The name of Don Evenson's 1957 Chevy is spelled out phonetically on the rear tag. WUZJNK. Those six letters tell the whole story of what Don's Tri-Five was like when the project began, but the part of the story before that, and the part after that, is a little longer.
Don traced the car's heritage and discovered that his Chevy, one of 166,426 Bel Air hardtops produced for the '57 model year, was built at GM's Los Angeles plant in Van Nuys. It ended up in Big Bear Lake, a mountain town east of L.A., where the dry air and altitude protected the car from the rust that's common near the beach.
Don had been driving a Viper when his wife Cynthia gave him the Bel Air as a Christmas present in 2010. The Chevy had been in storage in Big Bear Lake, but had been discovered by a good friend of the Evensons named Vincent Borzillieri. The Bel Air was a shell showing every sign of long neglect—with a coating of patina over the Surf Green paint—but the body was intact, including almost every piece of stainless and chrome trim. That was good news to Don because his plan for the car was to keep the look of a '57 Chevy, even after a full rebuild. He started discussing his plans with Vincent who, in addition to being a friend, is a professional car builder and the owner of J.V. Enterprises, in Azusa, another L.A. area city.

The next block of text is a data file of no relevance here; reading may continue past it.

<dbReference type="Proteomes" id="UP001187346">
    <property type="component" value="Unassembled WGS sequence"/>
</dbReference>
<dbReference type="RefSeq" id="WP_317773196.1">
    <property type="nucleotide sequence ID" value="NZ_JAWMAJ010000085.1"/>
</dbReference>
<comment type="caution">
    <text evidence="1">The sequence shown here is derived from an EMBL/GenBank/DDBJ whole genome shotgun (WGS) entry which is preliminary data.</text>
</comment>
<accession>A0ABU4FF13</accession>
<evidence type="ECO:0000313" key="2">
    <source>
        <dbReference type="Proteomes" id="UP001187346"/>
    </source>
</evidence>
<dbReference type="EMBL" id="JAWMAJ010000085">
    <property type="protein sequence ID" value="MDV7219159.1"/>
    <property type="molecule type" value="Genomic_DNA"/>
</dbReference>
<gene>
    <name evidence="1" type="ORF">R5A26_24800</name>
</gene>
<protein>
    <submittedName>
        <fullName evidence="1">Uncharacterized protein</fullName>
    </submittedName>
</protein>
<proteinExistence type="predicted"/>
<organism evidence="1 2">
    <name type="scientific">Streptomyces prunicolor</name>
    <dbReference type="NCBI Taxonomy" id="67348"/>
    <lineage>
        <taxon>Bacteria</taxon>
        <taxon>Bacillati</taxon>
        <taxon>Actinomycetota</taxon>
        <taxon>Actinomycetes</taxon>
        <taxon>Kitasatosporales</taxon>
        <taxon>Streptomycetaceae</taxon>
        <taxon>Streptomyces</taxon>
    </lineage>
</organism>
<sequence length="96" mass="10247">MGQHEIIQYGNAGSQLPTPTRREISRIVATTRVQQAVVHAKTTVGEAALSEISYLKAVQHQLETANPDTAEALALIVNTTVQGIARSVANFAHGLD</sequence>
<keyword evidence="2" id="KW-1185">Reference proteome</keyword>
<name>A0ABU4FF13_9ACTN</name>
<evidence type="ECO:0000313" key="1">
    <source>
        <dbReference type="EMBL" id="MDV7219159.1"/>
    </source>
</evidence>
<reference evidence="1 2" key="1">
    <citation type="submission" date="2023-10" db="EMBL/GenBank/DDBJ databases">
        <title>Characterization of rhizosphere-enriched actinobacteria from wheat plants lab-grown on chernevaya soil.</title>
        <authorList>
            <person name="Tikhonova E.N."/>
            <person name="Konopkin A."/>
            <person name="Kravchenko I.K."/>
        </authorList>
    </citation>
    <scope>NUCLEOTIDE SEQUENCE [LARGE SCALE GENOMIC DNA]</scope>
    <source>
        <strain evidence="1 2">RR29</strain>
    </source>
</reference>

Don noted that Vincent is good at building two kinds of cars—traditional hot rods and high-horsepower street machines. Don's idea for the Bel Air was somewhere in between. "I wanted to build something bad *ss, but I wanted it to look like a '57 and drive like a modern Cadillac," he said. As he explained to Vincent, "If Cynthia won't get in it and drive it to the store, I'm going to sell it."
The build started off with an emphasis on ride quality. An Art Morrison Enterprises frame forms the foundation for the stout Kugel Komponents front and rear independent suspension. The rear includes heavy duty round tube control arms, a four-link, panhard bar, and anti-roll bar, plus dual coilovers on each end. The 3.55:1 gears in a limited slip differential turn aftermarket Corvette axles. The frontend is suspended with tubular A-arms and coilovers, with an anti-roll bar to firm things. A chromed power rack takes the effort out of turning corners. J.V. Enterprises built the pedal assembly for the brakes. Wilwood 13-inch vented front rotors with 6-piston calipers and Corvette 12-inch drilled and slotted rear rotors with 4-piston calipers are controlled by an ABS electric power master cylinder and booster.
As with many Tri-Five builds, the exterior sheetmetal is untouched. Aside from quite a bit of repair, the changes are subtle. The hood lettering and "V" emblem were removed, but the distinctive bullets were kept. Side letterking and ornamentation was also removed. The wipers were eliminated and the rear bumper was customized with a Nomad center section.